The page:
The giant has been slain! After 35 years in the FTSE 100, one of its stalwarts, Marks and Spencer (LSE: MKS), is to be dropped from the index later this month. This marks a potentially critical moment in the company’s enduring decline. It will move into the FTSE 250 because of the huge fall in its market value, which has been driven by a falling share price. The shares have dropped by one-third in the last 12 months and by a staggering 54% over the past five years.
What are the issues?
The immediate issue for the share price is that being dropped from the FTSE 100 means some index trackers will be forced to drop it, which may depress the shares further.
On top of this, there are more general fears around the future of retail and the high street. This does little to encourage investors into putting money into store-heavy retailers like M&S. The shape of retail is also changing with consumers seemingly preferring discounters that have been winning market share in recent years, especially in foods.
As Kantar, one of the leading trackers of supermarket share shows, Aldi and Lidl have gained 1.1% and 0.9% market share respectively since the start of 2018. Kantar doesn’t track M&S, but using Waitrose as a proxy for upmarket groceries, it’s clear that market share has been lost at the upper end over the same timeframe as consumers are moving away from premium price food stores.
Then there are the problems successive M&S CEOs haven’t been able to address. “There has been a decade-long complaint by investors and customers that it has failed to revamp its clothing lines, especially within womenswear, and lacks appeal for the younger generations,” said Helal Miah, from the Share Centre.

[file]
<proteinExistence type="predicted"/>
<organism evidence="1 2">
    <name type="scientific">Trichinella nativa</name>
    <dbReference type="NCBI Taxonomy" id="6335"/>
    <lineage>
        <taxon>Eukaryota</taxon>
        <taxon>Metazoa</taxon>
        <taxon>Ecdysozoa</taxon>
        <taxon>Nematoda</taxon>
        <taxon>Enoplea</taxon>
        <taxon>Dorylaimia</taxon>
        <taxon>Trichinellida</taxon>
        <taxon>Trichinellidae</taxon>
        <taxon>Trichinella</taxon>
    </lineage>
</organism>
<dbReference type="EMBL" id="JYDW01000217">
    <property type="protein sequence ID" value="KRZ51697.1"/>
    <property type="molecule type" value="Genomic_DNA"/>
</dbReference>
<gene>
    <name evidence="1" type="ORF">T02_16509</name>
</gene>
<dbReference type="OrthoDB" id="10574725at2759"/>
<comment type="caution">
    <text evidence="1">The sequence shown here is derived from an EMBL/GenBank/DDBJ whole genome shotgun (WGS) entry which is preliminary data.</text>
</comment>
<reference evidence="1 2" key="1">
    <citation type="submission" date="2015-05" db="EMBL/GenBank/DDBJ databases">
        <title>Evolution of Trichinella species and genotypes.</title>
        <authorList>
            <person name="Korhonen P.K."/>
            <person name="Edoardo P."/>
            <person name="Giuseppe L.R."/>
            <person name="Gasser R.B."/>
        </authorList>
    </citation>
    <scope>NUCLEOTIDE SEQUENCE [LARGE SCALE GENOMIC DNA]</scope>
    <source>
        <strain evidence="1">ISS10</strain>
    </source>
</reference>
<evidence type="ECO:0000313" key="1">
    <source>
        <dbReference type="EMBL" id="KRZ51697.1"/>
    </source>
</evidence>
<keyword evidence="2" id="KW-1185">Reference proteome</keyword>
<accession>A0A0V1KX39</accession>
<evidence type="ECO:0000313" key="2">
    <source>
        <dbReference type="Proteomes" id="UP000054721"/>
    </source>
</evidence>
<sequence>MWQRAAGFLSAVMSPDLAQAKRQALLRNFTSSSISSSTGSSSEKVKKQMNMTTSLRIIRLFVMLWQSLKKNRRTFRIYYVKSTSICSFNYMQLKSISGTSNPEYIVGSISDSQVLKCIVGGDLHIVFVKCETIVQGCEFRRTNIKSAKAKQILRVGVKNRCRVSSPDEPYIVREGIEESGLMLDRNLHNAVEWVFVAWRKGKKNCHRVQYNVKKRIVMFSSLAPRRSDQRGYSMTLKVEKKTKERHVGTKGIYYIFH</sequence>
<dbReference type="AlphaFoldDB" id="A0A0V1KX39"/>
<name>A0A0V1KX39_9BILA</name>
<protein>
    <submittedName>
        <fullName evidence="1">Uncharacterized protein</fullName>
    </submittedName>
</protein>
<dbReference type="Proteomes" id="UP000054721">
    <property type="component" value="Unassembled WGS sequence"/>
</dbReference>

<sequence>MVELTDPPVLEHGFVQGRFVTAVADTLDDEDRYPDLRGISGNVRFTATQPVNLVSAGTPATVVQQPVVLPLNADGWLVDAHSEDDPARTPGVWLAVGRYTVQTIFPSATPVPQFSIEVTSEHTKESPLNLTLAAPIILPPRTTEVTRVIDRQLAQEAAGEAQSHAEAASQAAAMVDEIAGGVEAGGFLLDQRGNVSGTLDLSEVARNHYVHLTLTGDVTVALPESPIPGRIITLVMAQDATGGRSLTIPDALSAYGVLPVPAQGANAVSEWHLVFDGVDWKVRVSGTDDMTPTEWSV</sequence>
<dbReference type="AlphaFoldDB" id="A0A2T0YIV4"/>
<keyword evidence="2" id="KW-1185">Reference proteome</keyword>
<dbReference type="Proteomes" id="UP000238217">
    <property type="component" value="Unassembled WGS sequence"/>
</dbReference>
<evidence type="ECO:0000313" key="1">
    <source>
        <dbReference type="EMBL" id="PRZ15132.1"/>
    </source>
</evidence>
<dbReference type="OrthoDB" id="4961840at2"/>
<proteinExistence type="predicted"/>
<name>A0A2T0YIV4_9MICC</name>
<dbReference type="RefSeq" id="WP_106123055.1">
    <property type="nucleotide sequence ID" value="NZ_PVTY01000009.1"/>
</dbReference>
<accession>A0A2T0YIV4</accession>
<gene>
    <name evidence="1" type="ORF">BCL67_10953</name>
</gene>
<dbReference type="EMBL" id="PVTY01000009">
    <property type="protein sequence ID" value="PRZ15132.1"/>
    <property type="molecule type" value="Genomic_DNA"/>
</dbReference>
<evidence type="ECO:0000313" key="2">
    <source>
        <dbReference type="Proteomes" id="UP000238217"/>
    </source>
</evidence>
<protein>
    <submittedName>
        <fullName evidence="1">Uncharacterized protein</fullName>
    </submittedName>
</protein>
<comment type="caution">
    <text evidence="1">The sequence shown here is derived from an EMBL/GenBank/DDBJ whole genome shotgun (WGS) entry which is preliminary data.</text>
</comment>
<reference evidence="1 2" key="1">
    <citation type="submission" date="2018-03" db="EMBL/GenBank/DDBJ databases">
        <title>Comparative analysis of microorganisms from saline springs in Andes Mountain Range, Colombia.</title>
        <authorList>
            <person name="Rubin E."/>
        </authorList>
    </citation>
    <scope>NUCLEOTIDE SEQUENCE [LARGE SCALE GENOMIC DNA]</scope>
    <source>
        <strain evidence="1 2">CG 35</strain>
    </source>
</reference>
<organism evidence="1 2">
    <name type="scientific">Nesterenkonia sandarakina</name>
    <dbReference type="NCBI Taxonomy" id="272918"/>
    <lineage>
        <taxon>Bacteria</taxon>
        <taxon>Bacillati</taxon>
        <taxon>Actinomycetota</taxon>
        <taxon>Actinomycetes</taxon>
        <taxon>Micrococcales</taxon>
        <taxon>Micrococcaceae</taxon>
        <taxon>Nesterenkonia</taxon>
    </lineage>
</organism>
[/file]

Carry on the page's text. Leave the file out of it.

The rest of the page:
This contrasts with the appeal of high street rival Primark and online competitors such as Boohoo. It says a lot about either the quality of the management, the company culture being too bureaucratic and resistant to change, or the ingrained nature of the problems that M&S can’t seem to get a grip on the problem – especially given how important clothing is to the group’s profits.
In my view, the £750m deal with Ocado and the leadership of Archie Norman as Chairman of the business are potential red herrings. The former looks like too little too late and there are concerns M&S overpaid to get Ocado on board. The latter relies on the reputation and ability of one distinguished retail veteran to overcome the entrenched problems at the retailer. It seems unlikely that any individual has the ability to make such a difference. Both of these are positioned as positives for investors but I don’t think they compensate for the many issues that M&S faces.
Although the shares may look cheap after the sharp share price fall, on this occasion I think that low price is understandable. M&S is no longer the revered brand it was and I think there’s little to stop the share price sinking further. I’d avoid.
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Andy Ross has no position in any of the shares mentioned. The Motley Fool UK owns shares of and has recommended ASOS. Views expressed on the companies mentioned in this article are those of the writer and therefore may differ from the official recommendations we make in our subscription services such as Share Advisor, Hidden Winners and Pro. Here at The Motley Fool we believe that considering a diverse range of insights makes us better investors.